This has happened. Persons feeling that they have been cursed have will go to a Witch or sorcerer, sometimes in ignorance to the same person who put the curse on them, to have the spell broken. If the Witch or sorcerer has laid the curse on the person, then he makes an additional fee for taking it off. When two opposing Witches or sorcerers are involved, a magical war might erupt to see whose has the stronger magical powers.

In the various traditions of neo-Pagan Witchcraft it is against the ethics and laws of the Craft to lay curses. Most Witches abide by this, thinking that the curse will return to the curser in the same form as given. Although there are those that believe that cursing against one’s enemies is justified. Witches from ethnic cultures such as the Italian STRIGA, the Mexican BRUJA, and branches of the Pennsylvania Dutch also believe that cursing is justified.

Just as many methods exist for breaking cursers as there are for making them.

Traditionally, the most propitious time for laying on and breaking curses is during the waning of the moon.

- Reference

Curse has a number of meanings, all of them malevolent.

In its most basic meaning, a curse is a prayer asking that a god or similar spirit brings misfortune to someone; an imprecation or execration, the opposite of a blessing. It is also the effective implementation of the god's wrath against the victim of the curse. Other sorts of curses are imposed by magic or witchcraft, such as the evil eye or by the use of voodoo dolls.

Certain objects or places are said to be cursed. Sometimes, the curse was allegedly laid with a purpose; such a curse is supposed to have haunted the archaeologists who excavated the tomb of Pharaoh Tutankhamen; a curse was supposedly pronounced on anyone who violated its precincts by the ancient Egyptian priests.

Tecumseh's curse was reputed to cause the deaths in office of Presidents of the United States elected in years divisible by 20 beginning in 1840 (this alleged curse appears to have fallen dormant in 1980, as President Ronald Reagan, elected that year, failed to die in office).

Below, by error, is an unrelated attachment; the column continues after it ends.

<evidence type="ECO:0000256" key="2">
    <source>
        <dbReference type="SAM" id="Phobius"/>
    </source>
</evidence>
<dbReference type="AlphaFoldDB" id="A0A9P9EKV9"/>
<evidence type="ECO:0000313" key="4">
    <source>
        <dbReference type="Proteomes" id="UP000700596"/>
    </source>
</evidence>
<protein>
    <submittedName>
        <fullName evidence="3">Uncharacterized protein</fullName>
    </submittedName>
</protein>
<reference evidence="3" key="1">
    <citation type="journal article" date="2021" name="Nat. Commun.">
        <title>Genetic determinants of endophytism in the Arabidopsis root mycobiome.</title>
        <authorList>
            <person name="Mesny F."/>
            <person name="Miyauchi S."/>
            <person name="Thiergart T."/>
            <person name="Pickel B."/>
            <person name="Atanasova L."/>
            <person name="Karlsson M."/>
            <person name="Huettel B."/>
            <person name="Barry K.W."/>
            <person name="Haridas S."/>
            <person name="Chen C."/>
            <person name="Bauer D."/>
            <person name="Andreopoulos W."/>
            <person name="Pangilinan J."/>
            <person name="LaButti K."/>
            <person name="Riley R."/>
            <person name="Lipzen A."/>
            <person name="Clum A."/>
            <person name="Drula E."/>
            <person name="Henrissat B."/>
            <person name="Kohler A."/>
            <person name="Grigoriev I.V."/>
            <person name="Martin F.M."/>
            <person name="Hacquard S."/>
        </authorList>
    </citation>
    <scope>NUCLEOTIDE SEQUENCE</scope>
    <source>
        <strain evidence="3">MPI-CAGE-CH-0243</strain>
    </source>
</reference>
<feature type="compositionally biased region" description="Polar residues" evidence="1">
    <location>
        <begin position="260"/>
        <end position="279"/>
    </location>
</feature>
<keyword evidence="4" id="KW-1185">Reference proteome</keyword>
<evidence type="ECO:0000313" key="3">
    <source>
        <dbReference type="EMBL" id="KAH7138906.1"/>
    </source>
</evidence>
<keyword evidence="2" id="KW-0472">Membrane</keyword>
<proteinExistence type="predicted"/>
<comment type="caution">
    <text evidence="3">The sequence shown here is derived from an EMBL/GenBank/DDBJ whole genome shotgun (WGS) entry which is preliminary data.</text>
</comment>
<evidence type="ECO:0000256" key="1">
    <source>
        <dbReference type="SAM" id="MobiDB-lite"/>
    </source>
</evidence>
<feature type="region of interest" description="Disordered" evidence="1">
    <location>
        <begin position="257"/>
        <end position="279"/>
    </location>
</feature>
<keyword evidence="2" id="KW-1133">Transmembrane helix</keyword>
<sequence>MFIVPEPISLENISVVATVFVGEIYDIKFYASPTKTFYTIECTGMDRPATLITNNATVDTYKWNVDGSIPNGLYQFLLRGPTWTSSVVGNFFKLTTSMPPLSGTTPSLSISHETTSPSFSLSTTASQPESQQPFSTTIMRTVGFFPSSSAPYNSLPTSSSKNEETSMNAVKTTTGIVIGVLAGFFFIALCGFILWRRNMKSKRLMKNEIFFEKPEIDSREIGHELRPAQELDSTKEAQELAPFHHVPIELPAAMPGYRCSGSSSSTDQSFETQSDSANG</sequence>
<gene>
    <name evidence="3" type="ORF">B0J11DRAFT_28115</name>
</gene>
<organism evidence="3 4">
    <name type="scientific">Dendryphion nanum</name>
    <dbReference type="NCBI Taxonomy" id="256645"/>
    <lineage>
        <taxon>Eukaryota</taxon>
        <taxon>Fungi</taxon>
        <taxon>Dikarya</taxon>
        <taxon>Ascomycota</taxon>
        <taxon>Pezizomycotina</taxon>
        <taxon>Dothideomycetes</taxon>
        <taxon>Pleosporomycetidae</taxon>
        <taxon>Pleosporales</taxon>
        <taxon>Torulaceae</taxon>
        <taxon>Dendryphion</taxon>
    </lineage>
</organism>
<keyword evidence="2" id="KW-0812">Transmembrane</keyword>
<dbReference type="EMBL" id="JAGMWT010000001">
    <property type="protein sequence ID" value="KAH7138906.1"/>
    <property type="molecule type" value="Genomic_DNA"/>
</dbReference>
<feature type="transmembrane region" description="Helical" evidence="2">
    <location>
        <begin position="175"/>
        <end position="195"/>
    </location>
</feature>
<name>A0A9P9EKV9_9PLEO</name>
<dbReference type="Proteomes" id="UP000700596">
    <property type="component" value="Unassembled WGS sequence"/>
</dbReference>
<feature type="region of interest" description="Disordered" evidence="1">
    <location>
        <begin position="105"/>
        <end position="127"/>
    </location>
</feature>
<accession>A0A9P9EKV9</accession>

Other curses seem to have neither motive nor purpose. The Hope Diamond is supposed to bear such a curse, and bring misfortune to its owner; like Tecumseh's curse, this alleged curse has been dormant since the diamond became part of the collection of the Smithsonian museum.

Belief in curses is a part of the vague sort of animism, similar to belief in luck, that is a part of folk religion and popular superstition. The deliberate levying of these sorts of curses is a part of the practice of magic, or perhaps lies on the boundaries between magic and religion.

Some people claiming to be clairvoyants or practitioners of divination attempt to get money from the gullible by telling them they are under curses that only their apotropaic powers can remove.

This is an ancient type of confidence trick familiar to the Egyptians, and a species of fraud, unlawful under the laws of many jurisdictions.

In a broader sense, 'curse' is a loose synonym for blasphemy or profanity. The curse is also another term for original sin of Adam and Eve.


Though magic was mainly used to protect or heal, the Egyptian state also practised destructive magic. The names of foreign enemies and Egyptian traitors were inscribed on clay pots, tablets, or figurines of bound prisoners. These objects were then burned, broken, or buried in cemeteries in the belief that this would weaken or destroy the enemy.

In major temples, priests and priestesses performed a ceremony to curse enemies of the divine order, such as the chaos serpent Apophis - who was eternally at war with the creator sun god.

Images of Apophis were drawn on papyrus or modelled in wax, and these images were spat on, trampled, stabbed and burned. Anything that remained was dissolved in buckets of urine.

The fiercest gods and goddesses of the Egyptian pantheon were summoned to fight with, and destroy, every part of Apophis, including his soul (ba) and his heka. Human enemies of the kings of Egypt could also be cursed during this ceremony.

'Magical figurines were thought to be more effective if they incorporated something from the intended victim, such as hair, nail-clippings or bodily fluids. '

This kind of magic was turned against King Ramesses III by a group of priests, courtiers and harem ladies. These conspirators got hold of a book of destructive magic from the royal library, and used it to make potions, written spells and wax figurines with which to harm the king and his bodyguards.

Magical figurines were thought to be more effective if they incorporated something from the intended victim, such as hair, nail-clippings or bodily fluids. The treacherous harem ladies would have been able to obtain such substances but the plot seems to have failed.

The conspirators were tried for sorcery and condemned to death.